ST Helens MP Marie Rimmer will return to court this week after prosecutors in Scotland re-raised a case against her.
The Labour former council leader had been accused of kicking a Yes campaigner on the day of the Scottish independence referendum.
Ms Rimmer, who denies the charge, appeared at Glasgow Sheriff Court earlier this month. But the case collapsed because the word Glasgow was not included in court papers outlining the charge.
Scotland’s prosecution service have now re-raised the case with a hearing set for Thursday August 20.
The 68-year-old newly elected MP for St Helens South and Whiston is alleged to have assaulted Patricia McLeish at the entrance to Shettleston community centre, Amulree Street, then being used as a polling station, and kicking her on the body.
At the initial hearing, the court heard from first witness Ms McLeish, 51, a local government officer, who described how Ms Rimmer allegedly approached her while she was handing out Yes campaign leaflets outside Shettleston community centre.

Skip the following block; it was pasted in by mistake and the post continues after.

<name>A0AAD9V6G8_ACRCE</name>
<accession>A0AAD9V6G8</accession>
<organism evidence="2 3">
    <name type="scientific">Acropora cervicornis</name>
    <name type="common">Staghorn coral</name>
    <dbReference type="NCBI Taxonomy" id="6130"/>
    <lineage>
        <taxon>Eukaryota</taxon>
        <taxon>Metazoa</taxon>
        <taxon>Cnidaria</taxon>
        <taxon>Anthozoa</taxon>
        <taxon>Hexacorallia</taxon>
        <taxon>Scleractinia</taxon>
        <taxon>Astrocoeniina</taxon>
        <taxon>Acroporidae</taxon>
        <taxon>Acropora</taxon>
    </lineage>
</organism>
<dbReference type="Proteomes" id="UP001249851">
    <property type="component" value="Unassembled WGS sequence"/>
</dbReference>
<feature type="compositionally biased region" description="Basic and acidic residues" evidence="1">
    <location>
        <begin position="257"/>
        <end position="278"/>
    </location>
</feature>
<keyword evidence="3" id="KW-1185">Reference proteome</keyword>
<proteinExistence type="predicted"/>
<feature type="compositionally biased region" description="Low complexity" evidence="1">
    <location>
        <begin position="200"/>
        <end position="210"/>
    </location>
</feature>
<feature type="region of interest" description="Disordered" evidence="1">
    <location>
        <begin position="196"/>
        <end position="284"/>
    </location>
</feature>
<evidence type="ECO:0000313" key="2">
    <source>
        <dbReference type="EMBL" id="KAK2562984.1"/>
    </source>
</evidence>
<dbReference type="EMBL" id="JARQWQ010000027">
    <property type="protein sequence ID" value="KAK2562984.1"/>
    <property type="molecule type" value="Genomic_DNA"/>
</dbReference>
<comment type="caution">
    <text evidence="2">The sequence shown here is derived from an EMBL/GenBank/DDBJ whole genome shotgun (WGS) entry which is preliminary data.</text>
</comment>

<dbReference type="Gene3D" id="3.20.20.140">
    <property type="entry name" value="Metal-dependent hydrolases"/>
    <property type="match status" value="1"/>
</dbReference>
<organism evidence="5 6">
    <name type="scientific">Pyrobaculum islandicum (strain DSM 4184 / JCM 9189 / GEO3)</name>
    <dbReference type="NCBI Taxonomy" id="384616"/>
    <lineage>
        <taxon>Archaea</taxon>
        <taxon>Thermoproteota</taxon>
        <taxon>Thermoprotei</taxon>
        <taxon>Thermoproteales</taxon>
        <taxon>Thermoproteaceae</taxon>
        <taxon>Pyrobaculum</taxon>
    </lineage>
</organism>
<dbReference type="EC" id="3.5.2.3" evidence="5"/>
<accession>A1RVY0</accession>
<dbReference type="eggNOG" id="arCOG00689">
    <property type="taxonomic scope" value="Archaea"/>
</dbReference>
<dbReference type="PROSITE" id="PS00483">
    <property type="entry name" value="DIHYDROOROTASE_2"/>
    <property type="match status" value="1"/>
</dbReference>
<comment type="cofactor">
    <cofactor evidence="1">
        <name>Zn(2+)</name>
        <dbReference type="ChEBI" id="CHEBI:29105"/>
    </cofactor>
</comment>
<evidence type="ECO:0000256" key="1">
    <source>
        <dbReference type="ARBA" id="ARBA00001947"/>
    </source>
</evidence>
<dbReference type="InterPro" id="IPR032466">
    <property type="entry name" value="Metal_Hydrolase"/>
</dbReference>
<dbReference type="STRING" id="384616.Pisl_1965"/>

She told the court that Ms Rimmer, who was wearing a red and yellow T-shirt and appeared to be from the Better Together campaign, twice came up very close into her face.
On the second occasion, she said Ms Rimmer came into her face in a “right intimidating manner” and asked “are you a shop steward?”
Ms Rimmer then allegedly asked where Miss McLeish worked and said that she herself was leader of Saint Helen’s Council, the court heard.
At the time Ms Rimmer was a Labour candidate and is now MP for St Helens South and Whiston.
Miss McLeish said: “At that I disbelieved it because I thought the manner she had approached me and her tone of voice was not akin to something like a leader of a council.”
She alleged that later Ms Rimmer came up and kicked her.
The witness told the court: “She came into my face again, right up and invaded my personal space, really close, something that normally doesn’t happen. Then she kicked me on the left shin.”
Asked whether it could have been an accident, she replied: “Definitely not because she smirked after it happened and the manner leading up to the event, it was not an accident.”
She said she then reported the incident to the presiding officer.
Mr Ewing did not have the opportunity to cross-examine Miss McLeish as the case then collapsed.